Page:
Many economists like to keep a watchful eye on popular fashion-related developments, including fabric and color choices, hemline lengths, and appearance-enhancing acccessories, to try and get a read on where things stand on Main Street and Wall Street.
According to a report in the Los Angeles Loyolan, "Nail Polish: This Recession's Lipstick," one modern day indicator continues to flash major warning signs about the state of the economy (despite reassurances from the usual clowns crowd that we're on the road to recovery):
Leonard Lauder, the chairman emeritus of cosmetics company Estée Lauder explained: “We have long observed the concept of small luxuries, things that can get you through hard times and good ones. And they become more important during harder times. The biggest surge in movie attendance came during the 1930s during the Depression,” he told Roya Wolverson in a Sept. 14, 2011 TIME Magazine story titled “What lipstick tells us about the economy.”
Historically, lipstick sales increased as our country’s economic health decreased, and Lauder coined this phenomenon (as he observed it in the makeup industry) the “Lipstick Index.”
The phrase was definitely better suited for the ’90s, when lip liner and a deep burgundy hue was the difference between Marge Simpson and Carrie Bradshaw, and according to Adam Davidson from NPR’s (National Public Radio) “Planet Money,” “For reasons nobody quite understands, the lipstick indicator doesn’t hold up anymore, though nail polish sales now seem to reflect the economy very clearly (albeit inversely). A rise in nail polish sales indicates that we’re searching for bargain luxuries as the economy craters - and sales of nail polish are way up right now.”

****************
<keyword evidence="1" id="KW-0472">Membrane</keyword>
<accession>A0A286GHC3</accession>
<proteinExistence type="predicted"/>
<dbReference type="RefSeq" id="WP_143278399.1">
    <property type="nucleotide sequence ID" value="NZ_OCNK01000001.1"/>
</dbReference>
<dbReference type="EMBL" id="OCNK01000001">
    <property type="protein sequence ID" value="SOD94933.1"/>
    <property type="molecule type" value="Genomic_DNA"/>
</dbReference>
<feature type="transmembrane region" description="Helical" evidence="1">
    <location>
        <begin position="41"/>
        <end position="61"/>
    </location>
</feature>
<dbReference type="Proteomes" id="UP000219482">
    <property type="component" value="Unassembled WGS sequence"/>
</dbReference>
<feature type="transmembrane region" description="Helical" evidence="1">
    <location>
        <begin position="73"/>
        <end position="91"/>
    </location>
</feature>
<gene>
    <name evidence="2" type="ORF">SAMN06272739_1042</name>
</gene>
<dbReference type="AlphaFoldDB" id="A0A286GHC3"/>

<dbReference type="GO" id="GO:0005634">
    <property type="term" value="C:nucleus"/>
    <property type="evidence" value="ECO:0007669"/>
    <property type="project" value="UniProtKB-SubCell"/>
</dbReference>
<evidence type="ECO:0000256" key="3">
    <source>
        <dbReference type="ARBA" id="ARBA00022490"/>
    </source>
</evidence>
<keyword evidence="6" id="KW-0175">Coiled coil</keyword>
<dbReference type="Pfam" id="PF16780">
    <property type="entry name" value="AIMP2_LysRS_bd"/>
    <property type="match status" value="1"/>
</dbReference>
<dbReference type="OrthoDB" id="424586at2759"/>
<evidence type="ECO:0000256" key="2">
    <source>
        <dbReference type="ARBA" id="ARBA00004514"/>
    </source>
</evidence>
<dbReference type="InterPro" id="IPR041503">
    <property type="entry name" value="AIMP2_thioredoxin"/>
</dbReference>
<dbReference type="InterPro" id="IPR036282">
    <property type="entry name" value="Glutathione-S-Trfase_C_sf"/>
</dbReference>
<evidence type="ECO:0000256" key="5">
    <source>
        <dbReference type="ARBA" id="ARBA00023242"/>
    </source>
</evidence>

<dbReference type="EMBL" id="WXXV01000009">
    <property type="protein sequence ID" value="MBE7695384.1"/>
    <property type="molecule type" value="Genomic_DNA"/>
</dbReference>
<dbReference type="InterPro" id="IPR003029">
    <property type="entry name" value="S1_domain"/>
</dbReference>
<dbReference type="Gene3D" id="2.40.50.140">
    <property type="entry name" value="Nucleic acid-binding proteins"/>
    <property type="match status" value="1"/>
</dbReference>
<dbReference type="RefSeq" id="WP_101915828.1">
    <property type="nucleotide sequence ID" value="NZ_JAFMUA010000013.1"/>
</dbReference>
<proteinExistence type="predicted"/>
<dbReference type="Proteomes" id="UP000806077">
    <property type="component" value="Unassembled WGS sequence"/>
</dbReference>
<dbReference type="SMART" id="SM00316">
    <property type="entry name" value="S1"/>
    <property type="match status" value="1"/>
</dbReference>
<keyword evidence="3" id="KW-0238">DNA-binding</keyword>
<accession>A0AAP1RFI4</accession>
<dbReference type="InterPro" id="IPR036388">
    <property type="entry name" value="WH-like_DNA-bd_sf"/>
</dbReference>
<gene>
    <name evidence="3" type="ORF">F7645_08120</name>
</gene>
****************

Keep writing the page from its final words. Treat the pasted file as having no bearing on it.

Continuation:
A quick trip to the nearest nail salon or Target displays the growing popularity of wild nail polish abundantly clear. The decision is no longer between shiny red polish or a French manicure; there’s magnetic lacquer, gel shellac, crackle and instant dry. Hands are a rainbow of colors with color block splashes. Essie and OPI bottles have names like “Midnight in Moscow” (a deepy reddish black sparkly hue) and “My Boyfriend Scales Walls” (a white color that is part of OPI’s Spider-Man themed collection). Even men are getting in on the action: Amazon is currently selling a brown hued nail polish made by ManGlaze called “Santorum.” It promises to be “Formulated for ugliness.”
Though our wild nails might not save the economy, they can definitely tell us a lot about it.